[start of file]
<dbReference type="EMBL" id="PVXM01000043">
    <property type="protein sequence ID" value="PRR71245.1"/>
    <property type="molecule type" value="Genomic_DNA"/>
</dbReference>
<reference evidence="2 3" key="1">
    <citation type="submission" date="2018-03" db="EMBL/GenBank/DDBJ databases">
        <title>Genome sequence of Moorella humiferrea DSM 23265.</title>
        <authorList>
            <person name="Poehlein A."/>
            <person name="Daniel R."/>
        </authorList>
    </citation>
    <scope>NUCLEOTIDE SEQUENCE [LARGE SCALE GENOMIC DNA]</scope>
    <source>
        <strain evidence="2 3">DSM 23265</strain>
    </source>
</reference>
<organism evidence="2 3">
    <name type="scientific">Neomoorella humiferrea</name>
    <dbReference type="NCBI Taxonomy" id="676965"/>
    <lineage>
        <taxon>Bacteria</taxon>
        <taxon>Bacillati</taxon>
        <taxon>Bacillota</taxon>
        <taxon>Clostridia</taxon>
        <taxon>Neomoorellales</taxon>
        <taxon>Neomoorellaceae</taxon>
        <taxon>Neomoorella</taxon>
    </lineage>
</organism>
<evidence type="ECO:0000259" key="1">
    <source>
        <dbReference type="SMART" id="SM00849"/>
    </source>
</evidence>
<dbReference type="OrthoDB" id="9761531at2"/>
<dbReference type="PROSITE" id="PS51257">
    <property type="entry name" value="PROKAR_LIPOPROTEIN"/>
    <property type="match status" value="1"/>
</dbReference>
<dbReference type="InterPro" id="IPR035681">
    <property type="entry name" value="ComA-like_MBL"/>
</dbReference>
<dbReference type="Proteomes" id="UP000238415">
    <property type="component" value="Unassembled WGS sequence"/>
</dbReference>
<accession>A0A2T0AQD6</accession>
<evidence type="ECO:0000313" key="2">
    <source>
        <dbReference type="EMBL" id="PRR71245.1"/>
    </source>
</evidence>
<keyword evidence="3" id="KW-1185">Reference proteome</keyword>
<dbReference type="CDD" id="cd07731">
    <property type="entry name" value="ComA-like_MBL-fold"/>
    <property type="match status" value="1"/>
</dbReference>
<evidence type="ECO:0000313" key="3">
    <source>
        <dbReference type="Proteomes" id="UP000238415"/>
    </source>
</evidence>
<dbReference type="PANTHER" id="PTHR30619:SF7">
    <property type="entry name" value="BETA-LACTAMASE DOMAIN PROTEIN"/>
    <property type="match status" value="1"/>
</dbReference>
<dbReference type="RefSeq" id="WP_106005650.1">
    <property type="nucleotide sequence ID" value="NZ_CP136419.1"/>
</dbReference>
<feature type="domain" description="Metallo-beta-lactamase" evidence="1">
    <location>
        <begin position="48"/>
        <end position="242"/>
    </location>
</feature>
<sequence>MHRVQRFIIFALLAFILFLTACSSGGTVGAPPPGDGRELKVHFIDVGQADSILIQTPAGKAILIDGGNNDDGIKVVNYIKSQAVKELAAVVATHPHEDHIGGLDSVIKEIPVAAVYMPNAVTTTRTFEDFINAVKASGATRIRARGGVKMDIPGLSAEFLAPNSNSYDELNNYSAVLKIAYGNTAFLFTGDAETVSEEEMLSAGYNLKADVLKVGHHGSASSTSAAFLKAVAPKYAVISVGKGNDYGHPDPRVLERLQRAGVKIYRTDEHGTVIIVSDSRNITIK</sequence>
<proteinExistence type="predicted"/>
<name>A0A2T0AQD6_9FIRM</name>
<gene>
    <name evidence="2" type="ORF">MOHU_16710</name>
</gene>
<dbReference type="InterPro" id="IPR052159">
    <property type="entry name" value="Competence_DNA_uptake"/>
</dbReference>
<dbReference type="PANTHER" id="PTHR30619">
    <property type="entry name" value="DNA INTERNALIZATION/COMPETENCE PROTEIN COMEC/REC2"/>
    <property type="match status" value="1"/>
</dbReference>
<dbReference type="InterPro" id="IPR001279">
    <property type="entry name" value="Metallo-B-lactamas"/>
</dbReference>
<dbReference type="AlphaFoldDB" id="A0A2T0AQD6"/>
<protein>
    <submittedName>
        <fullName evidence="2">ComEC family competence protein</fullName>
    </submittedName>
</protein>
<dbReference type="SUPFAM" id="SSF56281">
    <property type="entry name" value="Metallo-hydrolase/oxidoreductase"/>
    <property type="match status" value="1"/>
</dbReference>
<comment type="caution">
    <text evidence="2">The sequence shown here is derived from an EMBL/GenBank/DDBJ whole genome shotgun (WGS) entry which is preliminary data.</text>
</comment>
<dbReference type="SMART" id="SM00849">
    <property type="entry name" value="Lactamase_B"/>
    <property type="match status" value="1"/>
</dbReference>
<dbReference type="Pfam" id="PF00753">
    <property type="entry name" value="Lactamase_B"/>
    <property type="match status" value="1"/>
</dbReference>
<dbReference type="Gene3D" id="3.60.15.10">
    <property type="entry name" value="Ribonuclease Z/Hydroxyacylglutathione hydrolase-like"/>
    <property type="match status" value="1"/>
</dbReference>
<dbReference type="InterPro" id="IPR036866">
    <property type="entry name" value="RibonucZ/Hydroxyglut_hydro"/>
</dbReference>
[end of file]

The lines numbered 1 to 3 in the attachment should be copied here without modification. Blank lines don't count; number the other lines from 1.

<dbReference type="EMBL" id="PVXM01000043">
    <property type="protein sequence ID" value="PRR71245.1"/>
    <property type="molecule type" value="Genomic_DNA"/>